In the past two years there's been an increase in applicants wanting a later audition date because they're on a foundation course, and want to be 'as ready as they can be' prior to auditioning. Now on one hand I completely get that - what I don't get though is why are the colleges running their foundation courses to the same school year as the drama colleges? Shouldn't a foundation course run something like April - April? By that point people will have a good idea of whether they've been accepted into their 'dream' college or not, and it would mean that come Dec when the audition season appears to generally start, they are 6 months further ahead in their studies than they are right now? Food for thought there maybe? I mean it also means that you could go around the colleges en masse watching their final shows, getting a feel for places. . . months before deciding where your audition fee is going to be spent.

Anyway none of this is my real rant. . . here it comes.

I remember waiting and waiting for the letter to arrive from my 1st choice college, and that fear of dread every morning wondering if it was going to be pushed through the what if they had rejected me?? What was to become of my life? So when I opened the college I promised myself that I would ensure that all applicants found out that day. I wasn't going to do recalls, I would make the one day count as much as possible, and regardless of how long it took me (and in the early days when we all used to hand write our notes, only to have me typing them up every night) I wanted people to find out straight away. So that everybody knew where they stood.

So that's what we've done since opening in 2009.  Since 2009 I've been staggered by how few applicants take the time to acknowledge the feedback. We're not after a thank you for it (after all it might really annoy you, especially if the news isn't what you wanted). . . but just a simple 'got it' email would be great. However it's mostly . . . nothing.  Every so often on the day I rant about this and literally beg them to let me know whether they've received it or not, and on those days I can expect about a 70% return. Generally speaking though, it's only about 20% - 30% bother to acknowledge that email.  So all those drama college applicants banging on about 'why don't they get feedback when they're spending all that money'....think on. You have an obligation in that arrangement too.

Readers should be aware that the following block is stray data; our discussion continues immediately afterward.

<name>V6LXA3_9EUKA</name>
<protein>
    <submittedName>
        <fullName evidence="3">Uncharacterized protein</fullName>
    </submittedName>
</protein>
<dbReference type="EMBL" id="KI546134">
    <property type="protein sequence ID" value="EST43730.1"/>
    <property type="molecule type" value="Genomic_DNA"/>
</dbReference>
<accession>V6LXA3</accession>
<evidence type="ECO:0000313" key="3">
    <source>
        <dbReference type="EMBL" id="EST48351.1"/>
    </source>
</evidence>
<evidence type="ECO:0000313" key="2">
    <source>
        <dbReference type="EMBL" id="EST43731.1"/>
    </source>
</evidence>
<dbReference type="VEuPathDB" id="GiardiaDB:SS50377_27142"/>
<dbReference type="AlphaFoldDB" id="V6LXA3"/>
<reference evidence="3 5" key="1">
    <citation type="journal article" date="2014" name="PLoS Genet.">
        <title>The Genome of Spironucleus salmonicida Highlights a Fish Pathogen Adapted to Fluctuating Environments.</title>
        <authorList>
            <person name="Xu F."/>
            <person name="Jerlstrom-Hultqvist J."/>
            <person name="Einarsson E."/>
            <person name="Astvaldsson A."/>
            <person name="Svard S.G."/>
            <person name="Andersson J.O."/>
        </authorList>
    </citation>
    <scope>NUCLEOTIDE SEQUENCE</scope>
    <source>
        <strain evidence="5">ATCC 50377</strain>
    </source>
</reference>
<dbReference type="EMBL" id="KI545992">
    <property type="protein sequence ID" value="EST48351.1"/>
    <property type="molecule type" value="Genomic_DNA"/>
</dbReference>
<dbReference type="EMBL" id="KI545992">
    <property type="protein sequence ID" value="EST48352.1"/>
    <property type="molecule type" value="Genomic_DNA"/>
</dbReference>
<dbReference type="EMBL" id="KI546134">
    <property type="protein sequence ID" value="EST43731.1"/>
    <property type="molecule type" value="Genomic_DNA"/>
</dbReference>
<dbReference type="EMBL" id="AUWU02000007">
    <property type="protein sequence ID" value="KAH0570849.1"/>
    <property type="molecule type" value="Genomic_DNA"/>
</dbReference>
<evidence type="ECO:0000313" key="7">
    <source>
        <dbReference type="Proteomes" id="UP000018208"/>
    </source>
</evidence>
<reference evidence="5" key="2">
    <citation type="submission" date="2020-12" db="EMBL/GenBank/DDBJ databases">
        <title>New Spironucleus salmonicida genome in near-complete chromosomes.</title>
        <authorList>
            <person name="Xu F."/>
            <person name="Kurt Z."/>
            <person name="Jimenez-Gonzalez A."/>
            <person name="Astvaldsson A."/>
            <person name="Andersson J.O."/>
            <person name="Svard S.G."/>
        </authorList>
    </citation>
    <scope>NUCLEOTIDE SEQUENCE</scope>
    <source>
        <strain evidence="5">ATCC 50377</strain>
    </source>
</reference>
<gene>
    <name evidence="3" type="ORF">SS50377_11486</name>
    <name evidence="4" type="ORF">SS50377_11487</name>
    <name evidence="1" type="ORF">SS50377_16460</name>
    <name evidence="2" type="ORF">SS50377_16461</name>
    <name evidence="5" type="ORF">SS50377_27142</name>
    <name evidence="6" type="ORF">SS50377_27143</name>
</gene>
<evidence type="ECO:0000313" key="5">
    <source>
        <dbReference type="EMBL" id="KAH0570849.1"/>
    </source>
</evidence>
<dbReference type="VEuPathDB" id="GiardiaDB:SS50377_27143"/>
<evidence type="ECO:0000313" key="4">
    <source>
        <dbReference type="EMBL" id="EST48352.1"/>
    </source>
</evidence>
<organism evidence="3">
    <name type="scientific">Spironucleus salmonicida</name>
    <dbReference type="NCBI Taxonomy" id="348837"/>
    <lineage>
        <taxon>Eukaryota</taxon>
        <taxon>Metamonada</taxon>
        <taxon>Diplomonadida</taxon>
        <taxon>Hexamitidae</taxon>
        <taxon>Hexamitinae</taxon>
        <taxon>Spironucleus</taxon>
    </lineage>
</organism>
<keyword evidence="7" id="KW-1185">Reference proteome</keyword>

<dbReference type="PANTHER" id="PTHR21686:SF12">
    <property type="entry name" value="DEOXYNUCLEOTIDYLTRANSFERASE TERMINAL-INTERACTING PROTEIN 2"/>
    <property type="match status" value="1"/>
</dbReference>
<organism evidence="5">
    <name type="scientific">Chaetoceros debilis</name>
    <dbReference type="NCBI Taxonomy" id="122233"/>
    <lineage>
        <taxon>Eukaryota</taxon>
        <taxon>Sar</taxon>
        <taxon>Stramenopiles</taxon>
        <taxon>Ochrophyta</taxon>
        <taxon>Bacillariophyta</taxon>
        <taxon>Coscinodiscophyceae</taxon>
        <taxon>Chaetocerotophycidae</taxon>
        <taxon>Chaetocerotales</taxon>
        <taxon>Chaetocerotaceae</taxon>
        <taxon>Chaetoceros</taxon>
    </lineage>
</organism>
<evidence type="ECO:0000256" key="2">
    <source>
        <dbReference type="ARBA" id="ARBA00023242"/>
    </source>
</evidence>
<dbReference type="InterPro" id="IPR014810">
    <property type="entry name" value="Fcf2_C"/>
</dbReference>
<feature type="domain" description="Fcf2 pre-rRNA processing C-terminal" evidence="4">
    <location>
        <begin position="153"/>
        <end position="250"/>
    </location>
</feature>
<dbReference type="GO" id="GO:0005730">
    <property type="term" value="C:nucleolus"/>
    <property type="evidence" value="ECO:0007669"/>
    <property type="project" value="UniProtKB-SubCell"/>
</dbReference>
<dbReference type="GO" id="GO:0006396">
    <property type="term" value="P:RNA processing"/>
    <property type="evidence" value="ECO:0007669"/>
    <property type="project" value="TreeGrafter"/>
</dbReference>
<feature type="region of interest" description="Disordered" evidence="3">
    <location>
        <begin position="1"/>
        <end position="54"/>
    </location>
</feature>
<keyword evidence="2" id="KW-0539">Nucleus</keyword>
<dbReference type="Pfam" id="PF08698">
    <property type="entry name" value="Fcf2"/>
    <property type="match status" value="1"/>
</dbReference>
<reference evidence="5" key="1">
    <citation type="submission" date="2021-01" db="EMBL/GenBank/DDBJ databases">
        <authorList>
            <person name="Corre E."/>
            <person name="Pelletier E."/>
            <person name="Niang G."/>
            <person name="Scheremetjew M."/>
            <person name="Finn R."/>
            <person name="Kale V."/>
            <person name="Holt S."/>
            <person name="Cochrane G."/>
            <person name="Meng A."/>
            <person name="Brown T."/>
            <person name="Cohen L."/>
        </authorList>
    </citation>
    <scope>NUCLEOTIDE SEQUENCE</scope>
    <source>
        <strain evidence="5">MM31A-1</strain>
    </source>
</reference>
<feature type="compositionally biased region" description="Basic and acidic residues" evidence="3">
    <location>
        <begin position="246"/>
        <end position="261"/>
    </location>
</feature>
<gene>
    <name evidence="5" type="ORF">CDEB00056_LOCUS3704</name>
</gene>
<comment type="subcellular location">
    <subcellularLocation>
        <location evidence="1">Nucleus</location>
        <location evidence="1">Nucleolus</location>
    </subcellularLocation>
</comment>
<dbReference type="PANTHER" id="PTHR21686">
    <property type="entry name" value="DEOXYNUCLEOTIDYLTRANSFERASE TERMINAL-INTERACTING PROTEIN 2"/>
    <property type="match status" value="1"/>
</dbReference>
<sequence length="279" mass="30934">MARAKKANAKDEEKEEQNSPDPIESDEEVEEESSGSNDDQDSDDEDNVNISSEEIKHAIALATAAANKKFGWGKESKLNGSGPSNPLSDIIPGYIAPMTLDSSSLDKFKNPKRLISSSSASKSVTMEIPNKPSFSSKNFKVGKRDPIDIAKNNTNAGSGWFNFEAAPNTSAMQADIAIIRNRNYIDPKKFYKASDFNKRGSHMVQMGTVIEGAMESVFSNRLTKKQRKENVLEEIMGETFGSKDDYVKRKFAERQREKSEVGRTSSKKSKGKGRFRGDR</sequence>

They only have a fortnight to decide whether they're going to take their place, so if that email hasn't arrived, and we don't know their decision, they will lose their place. .  . because demand is such, that we don't 'need you'. We'll be seeing another group of people quite soon, and in that group will be people as good, if not better than you - so we'll simply offer them the opportunity to train with us instead. 

Is it cultural? Is it a generational thing that we don't bother being polite anymore? Do manners matter online? Are parents and colleges reminding these students to communicate? I know that some colleges are because they keep telling me. . . but do you need to nag them more?

We have a rule at our place that all emails and texts have to be acknowledged within a certain timeframe, and if they're not the student is issued a verbal warning.  Simply because I HATE rudeness.  It takes me considerably longer to sort out the feedback than it takes the applicant to write 'thanks and press send. 

I run a college practically single handedly (aided by a PA) and I'm always working on shows at the same time, yet I manage to acknowledge every single email that comes into one of my accounts. I work a minimum of a 19 hour day most days. . . yet still I manage to say thanks or no thanks to emails that are sent to me.  Honestly -  I do not believe that an 18 yr old college student is as busy as I am. I don't believe that my students are as busy as I am (my annoying mantra to them at moments of desperation over this subject).  I'm not moaning about my working life - I'm just stating facts, and contextualising why I believe that I'm able to sit in my ivory tower and say to students both future and present.....ANSWER YOUR EMAILS BECAUSE IT'S JUST RUDE WHEN YOU DON'T

No comments:

Post a comment